At some point in all of our project planning years there has been a time when we forgot to account for that one extra non-working day or even that Saturday where we had to go back into the office. When we forget to account for these “exceptions” it can completely throw off the entire project schedule.
Don’t worry though, because in FastTrack Schedule 10 you can quickly and easily create exceptions for non-working or additional working days within your project. The best part is that, you can do it as you initially build the project, or you can even create these “exceptions” as you begin to encounter them.
To begin creating a customized calendar for your project, go to Project > Work Calendars.
To define exceptions within the project we must first determine what days will be considered non-working days. Let’s take, for example, the Thanksgiving holiday which we will say falls on November 22nd and 23rd, 2012.
To begin defining these days as non-working days, select November 22nd from the calendar. With this date selected you can then select Clear Day from the lower right corner. Once you have done this, you will notice 3 things happen:
1. A Yellow Shading is placed on November 22nd
2. The hours in Work Shift Details are removed
3. The date of 11/22/12 and the word [Unnamed] will appear under Exceptions
The area labeled Exceptions can be very useful in projects that you share with many users. When you create an exception, a grey shading will appear on that day across the Timeline Graph. When users see this grey shading they can open the work calendar dialogue to see the exact reason why no work is currently scheduled on that day.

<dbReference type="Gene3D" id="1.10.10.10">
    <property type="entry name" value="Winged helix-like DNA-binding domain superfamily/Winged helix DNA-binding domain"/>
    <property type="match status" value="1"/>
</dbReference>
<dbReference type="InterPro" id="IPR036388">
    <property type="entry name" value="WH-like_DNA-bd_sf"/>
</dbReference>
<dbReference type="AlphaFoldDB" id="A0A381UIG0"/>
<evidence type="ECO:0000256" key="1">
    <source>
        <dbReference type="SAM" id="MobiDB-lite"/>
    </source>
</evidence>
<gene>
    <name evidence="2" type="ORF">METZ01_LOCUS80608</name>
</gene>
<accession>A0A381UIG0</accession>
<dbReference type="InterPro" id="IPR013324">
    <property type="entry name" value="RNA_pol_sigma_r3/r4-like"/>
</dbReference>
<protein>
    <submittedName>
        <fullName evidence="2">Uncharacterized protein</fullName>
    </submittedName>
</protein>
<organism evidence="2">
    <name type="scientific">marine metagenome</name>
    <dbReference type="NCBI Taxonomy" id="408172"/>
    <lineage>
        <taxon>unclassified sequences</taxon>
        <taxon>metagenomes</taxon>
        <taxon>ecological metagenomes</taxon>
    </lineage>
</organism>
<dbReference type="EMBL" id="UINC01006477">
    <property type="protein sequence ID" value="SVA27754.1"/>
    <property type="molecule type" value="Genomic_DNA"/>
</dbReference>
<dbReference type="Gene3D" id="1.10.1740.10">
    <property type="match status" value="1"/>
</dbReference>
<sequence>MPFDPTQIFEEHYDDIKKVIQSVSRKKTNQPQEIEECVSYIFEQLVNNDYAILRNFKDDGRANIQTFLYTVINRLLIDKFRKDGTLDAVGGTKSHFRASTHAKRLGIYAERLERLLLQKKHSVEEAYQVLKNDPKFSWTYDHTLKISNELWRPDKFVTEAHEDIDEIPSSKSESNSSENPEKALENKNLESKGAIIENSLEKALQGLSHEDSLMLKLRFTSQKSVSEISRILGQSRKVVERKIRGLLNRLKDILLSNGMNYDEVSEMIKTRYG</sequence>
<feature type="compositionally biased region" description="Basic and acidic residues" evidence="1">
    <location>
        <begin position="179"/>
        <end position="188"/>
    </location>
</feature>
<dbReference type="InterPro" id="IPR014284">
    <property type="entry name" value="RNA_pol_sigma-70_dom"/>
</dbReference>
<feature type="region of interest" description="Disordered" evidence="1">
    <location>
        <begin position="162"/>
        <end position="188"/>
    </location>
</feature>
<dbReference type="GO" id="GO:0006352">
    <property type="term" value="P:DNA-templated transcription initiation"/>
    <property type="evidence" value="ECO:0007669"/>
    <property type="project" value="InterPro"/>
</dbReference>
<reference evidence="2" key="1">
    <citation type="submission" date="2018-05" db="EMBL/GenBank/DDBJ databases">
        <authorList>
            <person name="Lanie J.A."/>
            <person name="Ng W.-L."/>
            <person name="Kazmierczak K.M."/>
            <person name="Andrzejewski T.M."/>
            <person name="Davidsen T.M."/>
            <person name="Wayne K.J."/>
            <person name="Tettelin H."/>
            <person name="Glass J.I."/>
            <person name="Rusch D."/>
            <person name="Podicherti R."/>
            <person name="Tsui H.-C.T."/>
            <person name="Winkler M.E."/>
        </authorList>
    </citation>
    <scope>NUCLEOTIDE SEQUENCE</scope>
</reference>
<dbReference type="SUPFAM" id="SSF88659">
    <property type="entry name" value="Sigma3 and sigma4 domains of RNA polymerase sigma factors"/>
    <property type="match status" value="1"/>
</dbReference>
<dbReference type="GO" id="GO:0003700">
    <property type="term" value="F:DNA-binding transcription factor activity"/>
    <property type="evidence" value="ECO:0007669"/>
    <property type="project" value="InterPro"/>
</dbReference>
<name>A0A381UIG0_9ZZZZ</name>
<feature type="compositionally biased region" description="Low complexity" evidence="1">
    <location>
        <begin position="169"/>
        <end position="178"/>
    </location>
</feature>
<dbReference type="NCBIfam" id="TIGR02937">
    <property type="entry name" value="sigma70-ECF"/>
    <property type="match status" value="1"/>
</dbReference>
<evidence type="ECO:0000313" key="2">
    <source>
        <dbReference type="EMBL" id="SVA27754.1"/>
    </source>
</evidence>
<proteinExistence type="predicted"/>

After you have created the exception and entered a description for November 22nd, you can then repeat this process for November 23rd as well.
In your schedules, you will have to define each exception that you will encounter individually. But fear not, once you have created the calendar in one project you can easily transfer it to any other projects that will follow the same calendar.
Transfer a calendar by selecting Copy Calendar after all changes have been made. When you then open a new file and open the Work Calendars dialogue you can select Paste Calendar.
So now, no matter what you encounter throughout your project, whether it’s that added day of work your boss didn’t mention or that extra day of rest you get for all of your hard work, you can easily account for these exceptions at any time in order to maintain a precise schedule.
Do you currently use calendar exceptions in any of your projects? If so, in what ways have they been beneficial to you? Do you account for different shifts on any specific days or have you set up a base calendar for company holidays which all of your projects can follow?